- Assess the external area for access routes.
This usually entails wandering around the outside of the building making measurements for where a known egress from the building lies, often looking for tell-tale signs of raised paving slabs or renewed tarmac heading off the site.
- Survey the surrounding areas physically identifying a DP (demarcation point).
Once the egress from the building is identified, plus the route from the building, we then need to find the DP covers starting with the nearest. Photographs are taken and GPS location recorded. Main link routes can be identified easily enough as they ordinarily have multiple covers and will usually be found at road junctions. I always feel a little conspicuous wandering up and down roads, photographing the floor trying to contain my excitement at finding a Mercury five cover DP – that’s a big one!
- Qualify identified DPs with providers.
The Tier 1 providers rarely know what they have and where it is located, so this step takes a little more time, normally relying upon the local engineers. We have a lot of contacts outside of the ‘normal’ process which enables us to find fibre that the provider we’re trying to purchase it from had no idea they had. One such incidence is with a provider who is strong in Birmingham, and shall remain nameless (Colt), where they had made the building on-net in circa 2002-2003. However, a bar chain had moved in on the lower ground floor, and their renovation and refit in 2010 had ‘disappeared’ some fairly expensive kit behind a stud wall.
- Confirm route and location with providers.
This step is very difficult to carry out with BT, however, with the correct contacts the gaps can be filled so it’s not impossible. BT maintain they won’t share route maps due to security, however, we all know the real reason is they just don’t know. For an example route map from Virgin Media see page six of Leased line survey – SAMPLE below.
- Insist providers identify other carriers in use applied to the quote supplied.
For commercial reasons leased line providers here in the UK are often extremely reticent to openly share from whom they are purchasing the initial leased line circuit. Heaven forbid they tell you and then you ask them for a quote! We maintain very close relationships with sales and operations to ensure transparency. Our contracts where resilience is identified as the primary purpose also carry a caveat regarding third party failure and liability where we have explicitly requested all parties involved.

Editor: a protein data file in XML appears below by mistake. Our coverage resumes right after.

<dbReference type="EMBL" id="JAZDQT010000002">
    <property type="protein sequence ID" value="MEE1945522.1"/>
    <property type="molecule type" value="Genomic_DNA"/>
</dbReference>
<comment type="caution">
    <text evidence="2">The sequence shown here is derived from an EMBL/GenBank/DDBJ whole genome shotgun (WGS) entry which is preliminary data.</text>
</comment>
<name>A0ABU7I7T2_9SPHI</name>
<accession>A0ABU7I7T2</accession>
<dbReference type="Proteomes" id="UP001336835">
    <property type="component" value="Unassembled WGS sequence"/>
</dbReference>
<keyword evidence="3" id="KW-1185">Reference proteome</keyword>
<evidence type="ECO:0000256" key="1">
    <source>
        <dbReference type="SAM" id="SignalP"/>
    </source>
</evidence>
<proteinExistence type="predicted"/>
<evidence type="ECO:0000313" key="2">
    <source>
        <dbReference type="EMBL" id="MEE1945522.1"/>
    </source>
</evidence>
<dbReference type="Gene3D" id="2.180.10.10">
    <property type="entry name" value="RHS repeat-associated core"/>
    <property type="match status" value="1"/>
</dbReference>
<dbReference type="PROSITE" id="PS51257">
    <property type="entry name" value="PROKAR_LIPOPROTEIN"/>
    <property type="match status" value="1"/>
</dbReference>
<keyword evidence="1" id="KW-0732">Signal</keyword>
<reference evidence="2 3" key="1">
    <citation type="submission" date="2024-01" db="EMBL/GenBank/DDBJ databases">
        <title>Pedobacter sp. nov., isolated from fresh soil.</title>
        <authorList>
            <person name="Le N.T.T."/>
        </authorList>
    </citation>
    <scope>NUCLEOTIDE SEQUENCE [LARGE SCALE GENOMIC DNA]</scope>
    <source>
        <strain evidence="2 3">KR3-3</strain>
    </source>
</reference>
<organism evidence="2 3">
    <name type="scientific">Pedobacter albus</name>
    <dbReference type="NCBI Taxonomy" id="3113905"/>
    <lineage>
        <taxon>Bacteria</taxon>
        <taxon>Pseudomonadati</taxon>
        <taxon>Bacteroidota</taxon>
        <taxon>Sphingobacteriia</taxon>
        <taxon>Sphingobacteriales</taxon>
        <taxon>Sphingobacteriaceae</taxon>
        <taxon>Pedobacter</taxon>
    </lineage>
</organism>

- Identify suitable media resilient options, such as Microwave or Radio, if the diversity cannot be confirmed.
Simple resilience via ADSL or FTTC are viable options, although not our preferred recommendation. Cost effective media resilience, in the case of an ethernet fibre leased line, include 4G. For the gold standard in media resilience a fixed band Microwave is the only option. Many years ago I provided such a solution to the Birmingham Head Quarters of a high street opticians, and the employees on the site believed their brains were being cooked by the Microwave dish outside. I seem to remember people refusing to work in the office and wearing aluminium foil hats when they did. Needless to say, a great deal of technical data was provided to allay their totally unfounded fears, especially given the fact they would receive a far greater amount of radiation from hugging a Henge Stone.
- Using provider route maps and our own photographs create a visual map report with locations marked by GPS.
You can read a sample report carried out for a customer below, Leased line survey – SAMPLE:
Leased Line Providers We Use:
British Telecom is still easily the largest leased line provider, the reasons for which I’ll cover below.